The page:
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PORTULACA oleracea

Pigweed

Stock: Available

$3.50

Family: Portulacaceae

Characteristics: Perennial 25 cm spread 50 cm

Seeds per packet: 100

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A prostrate herb with fleshy, reddish stems and thick, succulent leaves which are oval shaped and about 25 mm long. Small yellow flowers occur in the leaf bases.

This species was well known to the early settlers who often used the juicy leaves in salads and cooked as a substitute for spinach. The seeds are also edible and are usually ground and baked into a damper, the leave tips are tastier when picked before the flower develops.

Ideal as a ground cover or between paving.

Adaptable to most soils but prefers an open sunny position, drought and frost resistant.

Endemic to to all Australian states except Tasmania.

Please Note: Although many of the traditional Bush Food and Medicine plants are now commercially produced in various forms we recommend you research these before using them as any form of food or medicines. Some parts of the plant may not be edible or some may need prepared before they are safe to eat or use in any way. We do our best to describe their traditional & modern uses. It is the purchaser responsibility to ensure they are fit for their intended use.

Although seed can be sown most of the year in Australia seed is generally best sown in spring or autumn, avoid the coldest and hottest months of the year. The optimum germination temperature for germination is around 20-24°C for this species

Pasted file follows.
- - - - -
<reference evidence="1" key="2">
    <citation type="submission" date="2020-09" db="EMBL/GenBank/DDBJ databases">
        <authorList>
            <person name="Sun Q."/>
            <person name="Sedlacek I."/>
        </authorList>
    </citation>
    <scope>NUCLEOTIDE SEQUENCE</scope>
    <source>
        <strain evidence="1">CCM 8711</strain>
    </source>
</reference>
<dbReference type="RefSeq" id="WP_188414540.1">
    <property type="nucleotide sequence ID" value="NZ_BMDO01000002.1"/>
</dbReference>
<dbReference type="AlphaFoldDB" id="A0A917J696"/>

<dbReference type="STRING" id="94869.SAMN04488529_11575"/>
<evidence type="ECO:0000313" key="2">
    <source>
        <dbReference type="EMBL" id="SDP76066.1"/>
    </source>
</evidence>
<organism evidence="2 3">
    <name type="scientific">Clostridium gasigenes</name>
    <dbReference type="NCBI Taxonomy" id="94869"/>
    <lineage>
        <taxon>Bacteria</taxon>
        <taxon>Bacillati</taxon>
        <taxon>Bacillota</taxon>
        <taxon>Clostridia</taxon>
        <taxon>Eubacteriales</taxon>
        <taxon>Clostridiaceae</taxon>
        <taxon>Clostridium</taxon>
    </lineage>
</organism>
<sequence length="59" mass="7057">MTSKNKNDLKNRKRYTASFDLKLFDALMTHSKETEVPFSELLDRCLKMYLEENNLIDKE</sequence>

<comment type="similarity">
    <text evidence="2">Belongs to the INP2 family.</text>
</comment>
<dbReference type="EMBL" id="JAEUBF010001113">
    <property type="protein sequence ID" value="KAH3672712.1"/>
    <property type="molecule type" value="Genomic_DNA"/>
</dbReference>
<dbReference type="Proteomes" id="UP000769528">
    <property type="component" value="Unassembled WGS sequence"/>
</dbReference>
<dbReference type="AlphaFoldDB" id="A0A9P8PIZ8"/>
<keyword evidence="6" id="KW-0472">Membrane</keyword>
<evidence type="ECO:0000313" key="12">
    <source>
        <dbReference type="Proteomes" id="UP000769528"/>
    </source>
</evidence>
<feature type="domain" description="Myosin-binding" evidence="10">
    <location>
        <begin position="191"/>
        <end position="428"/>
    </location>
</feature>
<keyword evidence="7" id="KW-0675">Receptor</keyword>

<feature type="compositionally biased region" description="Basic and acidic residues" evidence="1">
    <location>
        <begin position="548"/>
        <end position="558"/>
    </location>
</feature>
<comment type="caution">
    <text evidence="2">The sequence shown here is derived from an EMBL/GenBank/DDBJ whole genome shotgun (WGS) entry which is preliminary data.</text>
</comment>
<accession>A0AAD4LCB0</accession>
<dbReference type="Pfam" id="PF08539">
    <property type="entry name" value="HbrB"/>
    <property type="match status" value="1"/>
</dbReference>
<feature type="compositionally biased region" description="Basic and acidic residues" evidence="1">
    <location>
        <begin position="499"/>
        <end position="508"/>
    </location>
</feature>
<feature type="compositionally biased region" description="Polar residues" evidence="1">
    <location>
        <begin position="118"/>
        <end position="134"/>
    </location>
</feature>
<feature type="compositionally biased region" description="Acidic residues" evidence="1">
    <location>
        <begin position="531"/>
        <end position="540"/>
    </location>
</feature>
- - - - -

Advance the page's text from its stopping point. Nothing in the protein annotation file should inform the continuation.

1. Sow seed on surface of a porous seed raising mix. The seed will lodge in the the pores of the mix once watered.
  2. Sprinkle a very light covering of the seed raising mix over the seed. Do not bury seed deeply.
  3. Water with fine mist spray to avoid disturbance of the seed.
  4. Place in a warm shaded or semi shaded position to avoid dying out.
  5. Keep warm & moist, avoid drying out or waterlogging the growing mix.
  6. Germination generally occurs in around 10-21 days in the right conditions.

General note: Seeds of many natives are dormant and require specific conditions or pre-treatment for germination.
Do not be too hasty to discard seed that does not germinate, seeds will often lay dormant until the conditions are similar to their natural requirements for germination to occur. Containers put to one side will often surprise long after they were discarded.

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